The first thing is you have to have, I think you would probably call it like a belief. You have to go into it, believing that your product or your service is just brilliant. And it really is something that the world needs. You might kind of call it a commitment thing because you know, if you go in thinking, I think this is all right, and I might just try it out and see if you’re looking for like recognition from others before you were entirely convinced on what your product or service is. I don’t think you’re going to get it because customers are pretty brutal. You’ll probably get your friends and family saying it’s brilliant, which is good, rightly so. You need to believe in what you’re doing and be pretty unshakable in that belief. I think the other point after that is you have to just take action. It’s so easy to sit at your computer and model things and forecast things and plan things and focus on pack design. It’s so easy to not do the hard things. The hard things are the things where you just put yourself out there, especially at the beginning, it’s really difficult, but you have to make the call to the shop that you want to stock your product, or you have to make the call to the person that you want to become your client. You just have to take action and only by taking action and then it’s, and it’s beautiful because then you take action and your results make you more motivated and you think, oh, cool, that works. And I can do this. And then the more action you take, you will get some bad results or some results you don’t necessarily want, but by taking more action, it kind of negates that still and even further. And I’m a firm believer that action like trumps pretty much everything like talent and perfection. It just, you just have to get out there and do it basically. And I think perfect along the way.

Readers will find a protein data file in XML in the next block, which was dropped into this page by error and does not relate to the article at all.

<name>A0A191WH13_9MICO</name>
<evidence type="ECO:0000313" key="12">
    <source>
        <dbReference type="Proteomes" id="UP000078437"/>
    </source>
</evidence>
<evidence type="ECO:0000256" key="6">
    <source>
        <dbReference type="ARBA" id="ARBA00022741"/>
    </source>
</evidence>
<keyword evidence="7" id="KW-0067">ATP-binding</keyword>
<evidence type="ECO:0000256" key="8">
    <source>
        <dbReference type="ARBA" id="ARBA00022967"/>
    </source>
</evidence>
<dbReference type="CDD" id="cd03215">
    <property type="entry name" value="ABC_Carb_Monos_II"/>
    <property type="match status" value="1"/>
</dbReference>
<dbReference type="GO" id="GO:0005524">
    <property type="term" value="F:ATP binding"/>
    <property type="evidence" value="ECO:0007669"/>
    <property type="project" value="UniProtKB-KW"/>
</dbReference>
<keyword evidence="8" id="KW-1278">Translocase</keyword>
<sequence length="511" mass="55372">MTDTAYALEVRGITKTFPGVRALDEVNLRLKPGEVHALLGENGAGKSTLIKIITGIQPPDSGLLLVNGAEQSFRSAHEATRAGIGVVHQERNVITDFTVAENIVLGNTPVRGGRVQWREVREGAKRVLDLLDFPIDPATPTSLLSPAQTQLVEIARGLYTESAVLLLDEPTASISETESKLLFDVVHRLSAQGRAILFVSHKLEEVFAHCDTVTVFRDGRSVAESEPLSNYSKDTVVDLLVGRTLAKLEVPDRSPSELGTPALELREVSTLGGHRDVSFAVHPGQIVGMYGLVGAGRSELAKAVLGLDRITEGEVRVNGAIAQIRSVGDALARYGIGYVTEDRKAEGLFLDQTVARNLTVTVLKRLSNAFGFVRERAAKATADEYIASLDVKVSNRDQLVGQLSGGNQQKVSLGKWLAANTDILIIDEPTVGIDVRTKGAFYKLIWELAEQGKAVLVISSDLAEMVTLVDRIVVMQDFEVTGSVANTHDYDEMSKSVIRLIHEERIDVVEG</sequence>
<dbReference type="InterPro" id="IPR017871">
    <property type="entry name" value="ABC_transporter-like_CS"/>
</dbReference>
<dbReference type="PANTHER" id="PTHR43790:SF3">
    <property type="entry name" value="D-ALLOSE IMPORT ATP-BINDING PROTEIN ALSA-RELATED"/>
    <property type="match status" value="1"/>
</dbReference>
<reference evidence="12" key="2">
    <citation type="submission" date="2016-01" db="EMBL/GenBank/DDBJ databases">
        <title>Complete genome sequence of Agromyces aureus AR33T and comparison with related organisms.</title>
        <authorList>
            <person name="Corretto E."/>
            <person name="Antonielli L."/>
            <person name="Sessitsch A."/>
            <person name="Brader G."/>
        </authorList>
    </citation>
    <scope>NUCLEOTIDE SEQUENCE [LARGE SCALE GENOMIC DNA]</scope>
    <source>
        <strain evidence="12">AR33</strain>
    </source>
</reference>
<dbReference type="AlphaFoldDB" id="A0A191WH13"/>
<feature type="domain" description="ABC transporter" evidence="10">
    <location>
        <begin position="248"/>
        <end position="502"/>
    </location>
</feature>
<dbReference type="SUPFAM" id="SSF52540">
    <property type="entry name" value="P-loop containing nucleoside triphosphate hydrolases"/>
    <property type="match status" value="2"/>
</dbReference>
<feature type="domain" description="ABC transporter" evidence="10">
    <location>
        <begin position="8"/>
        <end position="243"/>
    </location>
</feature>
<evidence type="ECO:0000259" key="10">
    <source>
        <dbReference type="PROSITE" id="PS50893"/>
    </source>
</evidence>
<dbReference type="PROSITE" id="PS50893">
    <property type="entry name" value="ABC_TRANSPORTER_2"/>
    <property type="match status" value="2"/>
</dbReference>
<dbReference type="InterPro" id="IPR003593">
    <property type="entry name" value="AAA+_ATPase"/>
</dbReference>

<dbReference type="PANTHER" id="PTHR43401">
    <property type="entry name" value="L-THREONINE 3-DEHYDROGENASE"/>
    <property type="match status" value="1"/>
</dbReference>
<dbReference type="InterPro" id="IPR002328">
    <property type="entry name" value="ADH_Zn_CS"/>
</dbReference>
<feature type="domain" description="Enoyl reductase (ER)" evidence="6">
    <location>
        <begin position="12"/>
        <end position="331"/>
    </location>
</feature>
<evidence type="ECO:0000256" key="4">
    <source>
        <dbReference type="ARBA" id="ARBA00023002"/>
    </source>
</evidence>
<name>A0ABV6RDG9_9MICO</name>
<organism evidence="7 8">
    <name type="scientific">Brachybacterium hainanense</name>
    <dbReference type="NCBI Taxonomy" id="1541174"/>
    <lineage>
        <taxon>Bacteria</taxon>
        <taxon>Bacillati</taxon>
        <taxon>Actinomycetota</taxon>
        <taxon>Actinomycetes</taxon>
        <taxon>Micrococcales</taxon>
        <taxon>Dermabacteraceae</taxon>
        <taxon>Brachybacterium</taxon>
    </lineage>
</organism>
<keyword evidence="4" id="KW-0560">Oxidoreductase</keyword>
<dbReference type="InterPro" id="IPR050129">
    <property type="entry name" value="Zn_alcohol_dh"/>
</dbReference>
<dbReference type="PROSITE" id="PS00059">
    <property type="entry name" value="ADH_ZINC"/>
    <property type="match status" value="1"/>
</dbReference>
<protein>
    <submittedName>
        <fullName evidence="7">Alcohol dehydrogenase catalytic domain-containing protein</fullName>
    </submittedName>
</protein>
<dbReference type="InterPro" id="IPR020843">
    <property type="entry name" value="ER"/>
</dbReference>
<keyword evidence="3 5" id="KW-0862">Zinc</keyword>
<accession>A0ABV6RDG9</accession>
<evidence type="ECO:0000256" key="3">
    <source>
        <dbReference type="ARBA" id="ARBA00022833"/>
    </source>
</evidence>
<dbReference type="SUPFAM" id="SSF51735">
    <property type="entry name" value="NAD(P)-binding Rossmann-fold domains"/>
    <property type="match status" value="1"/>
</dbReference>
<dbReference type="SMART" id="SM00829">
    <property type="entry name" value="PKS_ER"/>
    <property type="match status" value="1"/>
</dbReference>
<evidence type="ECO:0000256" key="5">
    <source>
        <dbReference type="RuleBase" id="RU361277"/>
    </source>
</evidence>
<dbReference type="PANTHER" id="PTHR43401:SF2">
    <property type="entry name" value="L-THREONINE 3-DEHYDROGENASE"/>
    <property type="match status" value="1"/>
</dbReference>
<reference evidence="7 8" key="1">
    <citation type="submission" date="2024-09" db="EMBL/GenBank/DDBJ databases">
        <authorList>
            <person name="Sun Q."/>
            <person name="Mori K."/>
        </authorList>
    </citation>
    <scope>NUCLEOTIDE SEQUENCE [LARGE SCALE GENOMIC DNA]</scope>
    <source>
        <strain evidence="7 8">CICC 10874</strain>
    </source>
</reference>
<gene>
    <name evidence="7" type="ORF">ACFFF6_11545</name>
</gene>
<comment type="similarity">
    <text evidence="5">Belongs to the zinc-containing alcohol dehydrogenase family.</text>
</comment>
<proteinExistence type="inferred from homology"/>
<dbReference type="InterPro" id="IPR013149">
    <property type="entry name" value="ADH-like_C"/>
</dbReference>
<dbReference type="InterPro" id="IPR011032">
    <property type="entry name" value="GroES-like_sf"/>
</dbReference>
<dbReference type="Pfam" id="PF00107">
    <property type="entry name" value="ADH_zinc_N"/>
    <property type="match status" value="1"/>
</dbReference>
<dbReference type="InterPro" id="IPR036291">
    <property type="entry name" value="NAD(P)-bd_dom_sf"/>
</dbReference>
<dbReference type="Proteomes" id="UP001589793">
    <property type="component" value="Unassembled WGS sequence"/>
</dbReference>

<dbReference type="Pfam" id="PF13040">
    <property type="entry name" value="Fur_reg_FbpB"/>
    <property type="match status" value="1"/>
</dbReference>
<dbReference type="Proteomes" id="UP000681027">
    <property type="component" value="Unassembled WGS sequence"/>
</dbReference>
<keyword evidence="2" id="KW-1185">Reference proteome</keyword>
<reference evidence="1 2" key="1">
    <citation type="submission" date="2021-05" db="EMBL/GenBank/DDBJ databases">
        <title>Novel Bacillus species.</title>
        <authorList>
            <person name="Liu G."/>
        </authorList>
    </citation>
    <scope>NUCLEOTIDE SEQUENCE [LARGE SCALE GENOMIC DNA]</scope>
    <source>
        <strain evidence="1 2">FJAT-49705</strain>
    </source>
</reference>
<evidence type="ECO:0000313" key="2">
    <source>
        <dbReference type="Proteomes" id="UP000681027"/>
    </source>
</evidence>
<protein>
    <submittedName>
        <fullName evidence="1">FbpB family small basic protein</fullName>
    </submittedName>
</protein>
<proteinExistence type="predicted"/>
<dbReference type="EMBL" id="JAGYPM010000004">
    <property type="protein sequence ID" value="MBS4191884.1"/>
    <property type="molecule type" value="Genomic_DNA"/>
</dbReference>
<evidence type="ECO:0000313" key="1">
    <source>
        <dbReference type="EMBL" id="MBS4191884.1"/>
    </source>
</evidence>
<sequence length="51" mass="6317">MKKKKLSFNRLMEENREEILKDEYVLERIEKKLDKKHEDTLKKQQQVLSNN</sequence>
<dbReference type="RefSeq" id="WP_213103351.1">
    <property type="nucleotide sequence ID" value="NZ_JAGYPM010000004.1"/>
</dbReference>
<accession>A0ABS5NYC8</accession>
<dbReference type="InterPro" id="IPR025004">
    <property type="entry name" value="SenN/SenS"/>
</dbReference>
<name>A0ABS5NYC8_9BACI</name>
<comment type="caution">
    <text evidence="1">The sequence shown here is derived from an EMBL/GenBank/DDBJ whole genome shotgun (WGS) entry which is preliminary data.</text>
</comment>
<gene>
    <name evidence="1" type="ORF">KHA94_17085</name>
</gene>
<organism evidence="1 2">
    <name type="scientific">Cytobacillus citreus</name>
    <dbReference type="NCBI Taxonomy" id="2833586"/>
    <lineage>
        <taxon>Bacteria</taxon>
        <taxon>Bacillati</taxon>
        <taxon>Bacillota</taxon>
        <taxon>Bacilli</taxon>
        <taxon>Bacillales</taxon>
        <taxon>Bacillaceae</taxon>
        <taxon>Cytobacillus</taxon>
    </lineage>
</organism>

Rich Gunton (28:14):

I think that’s fantastic belief in what you’ve got your product and your service and, and just get on with it and take some action. And if you can, and you can afford it and you can find them, get yourself a Hannah and David,

Cecily Mills (28:27):

But you can’t have mine

Rich Gunton (28:29):

Cecily Mills, thank you very, very much indeed for your time. And for joining us on the Outset Cornwall podcast, I’ve loved talking to you.

Cecily Mills (28:36):

Thank you so much for having me. It was really good to talk to you.

Announcer (28:41):

Thanks for listening to the outset podcast brought to you by the Outset Cornwall program, which is funded by the European Regional Development Fund, H M government and the Outset Foundation, supporting people to become self-employed and start their own business for more information, visit dev.outset.org/cornwall